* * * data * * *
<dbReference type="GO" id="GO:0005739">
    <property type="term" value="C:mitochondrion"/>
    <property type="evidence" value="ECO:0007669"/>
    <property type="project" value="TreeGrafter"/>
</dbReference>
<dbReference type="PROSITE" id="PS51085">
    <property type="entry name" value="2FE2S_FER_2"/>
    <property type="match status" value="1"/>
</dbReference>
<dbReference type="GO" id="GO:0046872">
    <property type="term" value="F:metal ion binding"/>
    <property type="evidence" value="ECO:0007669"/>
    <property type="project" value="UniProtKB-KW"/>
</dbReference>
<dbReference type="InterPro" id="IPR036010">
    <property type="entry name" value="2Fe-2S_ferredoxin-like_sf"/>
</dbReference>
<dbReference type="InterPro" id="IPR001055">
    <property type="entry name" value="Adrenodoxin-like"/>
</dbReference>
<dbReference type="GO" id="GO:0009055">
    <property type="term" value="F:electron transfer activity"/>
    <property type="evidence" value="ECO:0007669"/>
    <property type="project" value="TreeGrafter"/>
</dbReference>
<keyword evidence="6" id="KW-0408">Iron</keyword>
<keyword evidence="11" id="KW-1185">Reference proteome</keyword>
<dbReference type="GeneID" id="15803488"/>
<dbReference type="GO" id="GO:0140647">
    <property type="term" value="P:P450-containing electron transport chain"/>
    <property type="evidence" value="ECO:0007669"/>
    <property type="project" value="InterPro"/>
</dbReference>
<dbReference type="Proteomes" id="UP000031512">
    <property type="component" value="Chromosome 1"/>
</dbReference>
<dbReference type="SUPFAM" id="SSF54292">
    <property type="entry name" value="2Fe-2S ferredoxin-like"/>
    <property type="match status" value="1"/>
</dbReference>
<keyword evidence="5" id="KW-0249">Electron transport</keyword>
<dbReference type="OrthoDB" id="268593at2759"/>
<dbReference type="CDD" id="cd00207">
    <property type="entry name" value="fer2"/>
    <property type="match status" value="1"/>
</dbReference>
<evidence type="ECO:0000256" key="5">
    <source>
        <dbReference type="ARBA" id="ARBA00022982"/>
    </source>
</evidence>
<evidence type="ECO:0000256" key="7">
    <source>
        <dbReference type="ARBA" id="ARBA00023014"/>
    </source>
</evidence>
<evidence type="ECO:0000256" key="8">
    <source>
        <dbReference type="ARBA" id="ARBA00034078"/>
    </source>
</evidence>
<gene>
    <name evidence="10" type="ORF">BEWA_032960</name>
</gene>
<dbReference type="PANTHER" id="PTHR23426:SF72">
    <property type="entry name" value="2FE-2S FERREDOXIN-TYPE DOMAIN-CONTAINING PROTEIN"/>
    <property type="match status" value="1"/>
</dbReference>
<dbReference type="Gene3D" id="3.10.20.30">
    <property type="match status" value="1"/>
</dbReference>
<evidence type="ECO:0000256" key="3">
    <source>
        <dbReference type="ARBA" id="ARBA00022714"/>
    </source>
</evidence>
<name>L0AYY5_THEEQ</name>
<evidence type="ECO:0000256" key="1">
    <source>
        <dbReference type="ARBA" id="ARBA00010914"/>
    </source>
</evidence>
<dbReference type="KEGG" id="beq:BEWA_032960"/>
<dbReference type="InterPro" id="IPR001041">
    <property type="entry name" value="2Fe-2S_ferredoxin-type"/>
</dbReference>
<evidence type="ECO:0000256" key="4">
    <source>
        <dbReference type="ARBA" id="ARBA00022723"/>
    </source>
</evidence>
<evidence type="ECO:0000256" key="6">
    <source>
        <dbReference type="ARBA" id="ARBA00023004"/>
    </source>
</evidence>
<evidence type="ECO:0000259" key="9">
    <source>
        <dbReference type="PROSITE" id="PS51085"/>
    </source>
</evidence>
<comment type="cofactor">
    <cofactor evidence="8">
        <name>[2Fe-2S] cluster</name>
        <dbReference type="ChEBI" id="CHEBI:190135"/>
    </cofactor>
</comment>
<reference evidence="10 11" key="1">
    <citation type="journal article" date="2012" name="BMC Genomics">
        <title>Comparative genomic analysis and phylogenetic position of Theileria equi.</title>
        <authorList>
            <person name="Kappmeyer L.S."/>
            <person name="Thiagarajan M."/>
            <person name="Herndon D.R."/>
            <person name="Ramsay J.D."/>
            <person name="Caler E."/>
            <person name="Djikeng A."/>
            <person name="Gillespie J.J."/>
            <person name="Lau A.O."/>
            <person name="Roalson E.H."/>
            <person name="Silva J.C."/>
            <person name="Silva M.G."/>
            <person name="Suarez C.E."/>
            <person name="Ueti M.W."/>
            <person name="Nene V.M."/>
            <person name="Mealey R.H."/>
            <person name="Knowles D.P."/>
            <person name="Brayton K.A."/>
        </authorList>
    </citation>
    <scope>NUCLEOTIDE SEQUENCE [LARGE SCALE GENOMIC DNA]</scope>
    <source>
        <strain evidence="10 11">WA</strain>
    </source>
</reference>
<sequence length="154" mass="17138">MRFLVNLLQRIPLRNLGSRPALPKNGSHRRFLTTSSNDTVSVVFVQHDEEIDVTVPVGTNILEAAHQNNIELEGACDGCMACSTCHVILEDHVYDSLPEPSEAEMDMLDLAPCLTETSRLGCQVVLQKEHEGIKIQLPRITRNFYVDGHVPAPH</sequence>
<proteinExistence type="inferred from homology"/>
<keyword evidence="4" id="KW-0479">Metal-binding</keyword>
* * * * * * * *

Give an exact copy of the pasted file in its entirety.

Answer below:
<dbReference type="GO" id="GO:0005739">
    <property type="term" value="C:mitochondrion"/>
    <property type="evidence" value="ECO:0007669"/>
    <property type="project" value="TreeGrafter"/>
</dbReference>
<dbReference type="PROSITE" id="PS51085">
    <property type="entry name" value="2FE2S_FER_2"/>
    <property type="match status" value="1"/>
</dbReference>
<dbReference type="GO" id="GO:0046872">
    <property type="term" value="F:metal ion binding"/>
    <property type="evidence" value="ECO:0007669"/>
    <property type="project" value="UniProtKB-KW"/>
</dbReference>
<dbReference type="InterPro" id="IPR036010">
    <property type="entry name" value="2Fe-2S_ferredoxin-like_sf"/>
</dbReference>
<dbReference type="InterPro" id="IPR001055">
    <property type="entry name" value="Adrenodoxin-like"/>
</dbReference>
<dbReference type="GO" id="GO:0009055">
    <property type="term" value="F:electron transfer activity"/>
    <property type="evidence" value="ECO:0007669"/>
    <property type="project" value="TreeGrafter"/>
</dbReference>
<keyword evidence="6" id="KW-0408">Iron</keyword>
<keyword evidence="11" id="KW-1185">Reference proteome</keyword>
<dbReference type="GeneID" id="15803488"/>
<dbReference type="GO" id="GO:0140647">
    <property type="term" value="P:P450-containing electron transport chain"/>
    <property type="evidence" value="ECO:0007669"/>
    <property type="project" value="InterPro"/>
</dbReference>
<dbReference type="Proteomes" id="UP000031512">
    <property type="component" value="Chromosome 1"/>
</dbReference>
<dbReference type="SUPFAM" id="SSF54292">
    <property type="entry name" value="2Fe-2S ferredoxin-like"/>
    <property type="match status" value="1"/>
</dbReference>
<keyword evidence="5" id="KW-0249">Electron transport</keyword>
<dbReference type="OrthoDB" id="268593at2759"/>
<dbReference type="CDD" id="cd00207">
    <property type="entry name" value="fer2"/>
    <property type="match status" value="1"/>
</dbReference>
<evidence type="ECO:0000256" key="5">
    <source>
        <dbReference type="ARBA" id="ARBA00022982"/>
    </source>
</evidence>
<evidence type="ECO:0000256" key="7">
    <source>
        <dbReference type="ARBA" id="ARBA00023014"/>
    </source>
</evidence>
<evidence type="ECO:0000256" key="8">
    <source>
        <dbReference type="ARBA" id="ARBA00034078"/>
    </source>
</evidence>
<gene>
    <name evidence="10" type="ORF">BEWA_032960</name>
</gene>
<dbReference type="PANTHER" id="PTHR23426:SF72">
    <property type="entry name" value="2FE-2S FERREDOXIN-TYPE DOMAIN-CONTAINING PROTEIN"/>
    <property type="match status" value="1"/>
</dbReference>
<dbReference type="Gene3D" id="3.10.20.30">
    <property type="match status" value="1"/>
</dbReference>
<evidence type="ECO:0000256" key="3">
    <source>
        <dbReference type="ARBA" id="ARBA00022714"/>
    </source>
</evidence>
<name>L0AYY5_THEEQ</name>
<evidence type="ECO:0000256" key="1">
    <source>
        <dbReference type="ARBA" id="ARBA00010914"/>
    </source>
</evidence>
<dbReference type="KEGG" id="beq:BEWA_032960"/>
<dbReference type="InterPro" id="IPR001041">
    <property type="entry name" value="2Fe-2S_ferredoxin-type"/>
</dbReference>
<evidence type="ECO:0000256" key="4">
    <source>
        <dbReference type="ARBA" id="ARBA00022723"/>
    </source>
</evidence>
<evidence type="ECO:0000256" key="6">
    <source>
        <dbReference type="ARBA" id="ARBA00023004"/>
    </source>
</evidence>
<evidence type="ECO:0000259" key="9">
    <source>
        <dbReference type="PROSITE" id="PS51085"/>
    </source>
</evidence>
<comment type="cofactor">
    <cofactor evidence="8">
        <name>[2Fe-2S] cluster</name>
        <dbReference type="ChEBI" id="CHEBI:190135"/>
    </cofactor>
</comment>
<reference evidence="10 11" key="1">
    <citation type="journal article" date="2012" name="BMC Genomics">
        <title>Comparative genomic analysis and phylogenetic position of Theileria equi.</title>
        <authorList>
            <person name="Kappmeyer L.S."/>
            <person name="Thiagarajan M."/>
            <person name="Herndon D.R."/>
            <person name="Ramsay J.D."/>
            <person name="Caler E."/>
            <person name="Djikeng A."/>
            <person name="Gillespie J.J."/>
            <person name="Lau A.O."/>
            <person name="Roalson E.H."/>
            <person name="Silva J.C."/>
            <person name="Silva M.G."/>
            <person name="Suarez C.E."/>
            <person name="Ueti M.W."/>
            <person name="Nene V.M."/>
            <person name="Mealey R.H."/>
            <person name="Knowles D.P."/>
            <person name="Brayton K.A."/>
        </authorList>
    </citation>
    <scope>NUCLEOTIDE SEQUENCE [LARGE SCALE GENOMIC DNA]</scope>
    <source>
        <strain evidence="10 11">WA</strain>
    </source>
</reference>
<sequence length="154" mass="17138">MRFLVNLLQRIPLRNLGSRPALPKNGSHRRFLTTSSNDTVSVVFVQHDEEIDVTVPVGTNILEAAHQNNIELEGACDGCMACSTCHVILEDHVYDSLPEPSEAEMDMLDLAPCLTETSRLGCQVVLQKEHEGIKIQLPRITRNFYVDGHVPAPH</sequence>
<proteinExistence type="inferred from homology"/>
<keyword evidence="4" id="KW-0479">Metal-binding</keyword>